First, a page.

News & Media

News & Media

Apr 11, 2008

Bans do nothing but take away choice

Restaurants in the Gateway to the West, St. Louis, have joined a few other restaurants nationwide that have stopped selling bottled water to customers.  About 30 restaurants across the U.S. have done this, out of the 945,000 eateries the National Restaurant Association has on record.

And starting this spring, according to the St. Louis Post-Dispatch, City Hall will no longer buy bottled water for employees, planning to cancel about $20,000 in contracts with local vendors.

However, these bans don’t come down to a bottled water versus tap water issue.  This is a consumer choice issue.  Many people preferred bottled water over tap.  Bottles are a great alternative.  Some people prefer bottled water for its good taste, convenience and health aspects over more unhealthy beverage choices.  By banning bottled water in restaurants, those places could end up hurting business more than they think they are helping it.

Take the example of Tony’s, a AAA five-diamond Italian restaurant in downtown St. Louis:

“A lot of people want bottled water,” said Vincent J. Bommarito, owner of Tony’s in St. Louis. “It’s the first thing we say: Good evening, do you want tap or bottled water?”

Bommarito says his sales of bottled water have shot up in the past decade, though he hesitated to sell it at first.

“It sounded like a hustle — to sell them water when they can get it for free,” he added. “But customers want it.”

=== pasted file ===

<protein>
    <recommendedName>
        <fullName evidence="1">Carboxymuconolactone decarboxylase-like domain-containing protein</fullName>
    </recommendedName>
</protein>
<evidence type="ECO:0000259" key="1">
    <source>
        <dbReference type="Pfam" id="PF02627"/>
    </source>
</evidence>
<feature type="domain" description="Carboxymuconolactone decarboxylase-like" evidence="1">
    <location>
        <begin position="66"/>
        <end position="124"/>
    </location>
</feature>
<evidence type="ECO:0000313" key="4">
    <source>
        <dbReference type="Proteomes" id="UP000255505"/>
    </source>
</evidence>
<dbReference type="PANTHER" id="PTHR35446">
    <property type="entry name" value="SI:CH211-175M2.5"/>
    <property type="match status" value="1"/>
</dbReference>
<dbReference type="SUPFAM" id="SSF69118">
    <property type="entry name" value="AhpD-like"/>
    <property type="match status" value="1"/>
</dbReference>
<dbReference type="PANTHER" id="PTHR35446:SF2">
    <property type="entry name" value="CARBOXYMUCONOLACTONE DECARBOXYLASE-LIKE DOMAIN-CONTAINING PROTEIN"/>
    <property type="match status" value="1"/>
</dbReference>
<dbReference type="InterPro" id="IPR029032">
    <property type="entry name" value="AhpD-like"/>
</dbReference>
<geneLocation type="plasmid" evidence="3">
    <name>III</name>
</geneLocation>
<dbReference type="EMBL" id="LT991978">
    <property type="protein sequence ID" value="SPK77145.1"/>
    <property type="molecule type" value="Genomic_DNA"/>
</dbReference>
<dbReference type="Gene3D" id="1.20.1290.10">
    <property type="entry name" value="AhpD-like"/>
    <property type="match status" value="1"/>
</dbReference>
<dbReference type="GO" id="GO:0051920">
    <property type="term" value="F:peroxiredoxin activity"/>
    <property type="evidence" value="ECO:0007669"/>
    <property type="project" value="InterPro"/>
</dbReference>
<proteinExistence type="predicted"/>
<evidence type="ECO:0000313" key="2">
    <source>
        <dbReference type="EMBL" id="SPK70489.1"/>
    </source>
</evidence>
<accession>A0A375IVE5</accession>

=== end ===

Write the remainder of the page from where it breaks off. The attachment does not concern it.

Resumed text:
Indeed, you can get some water for free.  But some people choose to pay for the additional benefits of the bottle.

The International Bottled Water Association (IBWA) is the authoritative source of information about all types of bottled waters. Founded in 1958, IBWA's membership includes U.S. and international bottlers, distributors and suppliers. IBWA is committed to working with the U.S. Food and Drug Administration (FDA), which regulates bottled water as a packaged food product, and state governments to set stringent standards for safe, high quality bottled water products. Additionally, IBWA requires member bottlers to adhere to the IBWA Bottled Water Code of Practice, which mandates additional standards and practices that in some cases are more stringent than federal and state regulations. A key feature of the IBWA Model Code is an annual plant inspection by an independent, third party organization.

For more information about IBWA, bottled water and a list of member‚ brands, please contact
Jill Culora, IBWA‚ Vice President of Communications at 703-647-4609 or [email protected].


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